For most CPUs part 2 and 3 come down to the same thing - a memory barrier implies both. Part 1 is totally inside the compiler, and is down to the compiler writers to get right.

See Herb Sutters talk 'Atomic Weapons' for a lot more interesting info.

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This seems like the most complete answer, thanks! Unfortunately it now means I need to ask the follow-up question "how do memory barriers enforce consistency" since I don't see how preventing reordering can ensure CPUs/cores make sure the values they have cached are synchronised... do they just flush everything when they encounter a barrier? Perhaps just things accessed a few instructions around the barrier? I imagine the answer again is "magic pixies" :) – Ben Hymers Jun 12 '13 at 11:15
Also, hello Mike! I think we were at Rare together for a little while after I joined! – Ben Hymers Jun 12 '13 at 11:17
@BenHymers Caches synchronize all the time. There is no special instruction to keep caches in sync. It's done automatically and at all times. – curiousguy Jun 25 '13 at 2:41

The consistency across cores is ensured by memory barriers (which also prevents instructions reordering). When you use std::atomic, not only do you access the data atomically, but the compiler (and library) also insert the relevant memory barriers.

Mutexes work the same way: the mutex implementations (eg. pthreads or WinAPI or what not) internally also insert memory barriers.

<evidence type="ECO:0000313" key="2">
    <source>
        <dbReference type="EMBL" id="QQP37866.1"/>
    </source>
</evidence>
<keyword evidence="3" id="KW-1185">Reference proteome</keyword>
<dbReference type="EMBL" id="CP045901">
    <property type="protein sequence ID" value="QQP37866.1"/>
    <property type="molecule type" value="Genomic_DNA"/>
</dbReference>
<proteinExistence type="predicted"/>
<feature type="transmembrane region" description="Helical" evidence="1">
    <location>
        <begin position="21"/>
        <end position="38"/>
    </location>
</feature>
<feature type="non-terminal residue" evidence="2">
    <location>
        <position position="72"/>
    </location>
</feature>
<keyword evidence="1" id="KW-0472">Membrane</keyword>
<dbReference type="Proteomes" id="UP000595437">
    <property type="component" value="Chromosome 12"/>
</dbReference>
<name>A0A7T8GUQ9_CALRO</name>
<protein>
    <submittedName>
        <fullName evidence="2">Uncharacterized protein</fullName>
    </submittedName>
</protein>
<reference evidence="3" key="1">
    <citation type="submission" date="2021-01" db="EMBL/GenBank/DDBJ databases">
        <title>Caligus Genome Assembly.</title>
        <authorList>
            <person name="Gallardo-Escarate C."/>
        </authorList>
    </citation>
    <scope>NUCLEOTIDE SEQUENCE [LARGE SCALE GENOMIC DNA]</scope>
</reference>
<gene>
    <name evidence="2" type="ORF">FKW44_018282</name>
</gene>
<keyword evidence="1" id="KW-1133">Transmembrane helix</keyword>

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What exactly is a memory barrier? How does it work? Or should that be a separate question? – GuyGreer Jun 11 '13 at 14:30
That should be a Google search ;) – Sebastian Redl Jun 11 '13 at 14:33
@GuyGreer: In my opinion it should be a separate question, but I'm not even sure it is fit for SO since the subject is so broad (typical "we need a whole book to answer that"). An online search is indeed a good start to get the basics, then precise questions can be asked. – syam Jun 11 '13 at 14:34
@syam Fair enough, I think the link that was added in the answer is a good compromise – GuyGreer Jun 11 '13 at 14:46
@GuyGreer: Yes, I was trying to write a short explanation but it was no good. Drew adding the Wikipedia link is much better than what I could have come up with. – syam Jun 11 '13 at 14:48

Most modern multicore processors (including x86 and x64) are cache coherent. If two cores hold the same memory location in cache and one of them updates the value, the change is automatically propagated to other cores' caches. It's inefficient (writing to the same cache line at the same time from two cores is really slow) but without cache coherence it would be very difficult to write multithreaded software.

And like syam said, memory barriers are also required. They prevent the compiler or processor from reordering memory accesses, and also force the write into memory (or at least into cache), when for example a variable is held in a register because of compiler optizations.